He has made an effort to reach out to Iran. But charges of vote fraud and a crackdown on protesters there this weekend make it harder for the president to maintain that course.
Iran's presidential election, widely suspected of being rife with fraud, presents President Obama and the West with both challenges and opportunities in their efforts to engage and moderate America's longtime enemy.
Senior Obama administration officials have been conspicuously cautious in their criticism of the election results, suggesting that, for the time being, the US remains committed to reaching out to Iran, no matter who is president. But the past few days could complicate matters.
The US will not want to look too eager to essentially endorse a regime that might have significantly tampered with votes, and then sent riot squads onto the streets to cow the protesters who dared question the results. Opposition leaders have been arrested and the opposition's newspaper shuttered – events that reelected President Mahmoud Ahmadinejad deemed "not important."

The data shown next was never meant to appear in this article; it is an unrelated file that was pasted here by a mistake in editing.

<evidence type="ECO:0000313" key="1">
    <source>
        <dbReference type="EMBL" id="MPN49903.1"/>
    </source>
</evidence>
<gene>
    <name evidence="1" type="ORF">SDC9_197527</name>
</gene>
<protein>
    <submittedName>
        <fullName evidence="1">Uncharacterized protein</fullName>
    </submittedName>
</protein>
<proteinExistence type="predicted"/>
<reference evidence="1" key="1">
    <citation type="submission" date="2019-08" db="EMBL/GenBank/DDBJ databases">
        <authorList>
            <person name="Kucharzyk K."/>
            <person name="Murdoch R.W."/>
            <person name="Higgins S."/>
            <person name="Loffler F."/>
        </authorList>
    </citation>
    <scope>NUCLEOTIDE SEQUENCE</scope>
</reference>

Administration officials registered their concern about the legitimacy of the tally. Noting the way that the regime has suppressed free speech after the results were announced, Vice President Joe Biden said Sunday on NBC's Meet the Press that there was "some real doubt."
But he spoke in measured words. Secretary of State Hillary Rodham Clinton did the same Saturday, saying: "The United States has refrained from commenting on the election in Iran. We obviously hope that the outcome reflects the genuine will and desire of the Iranian people."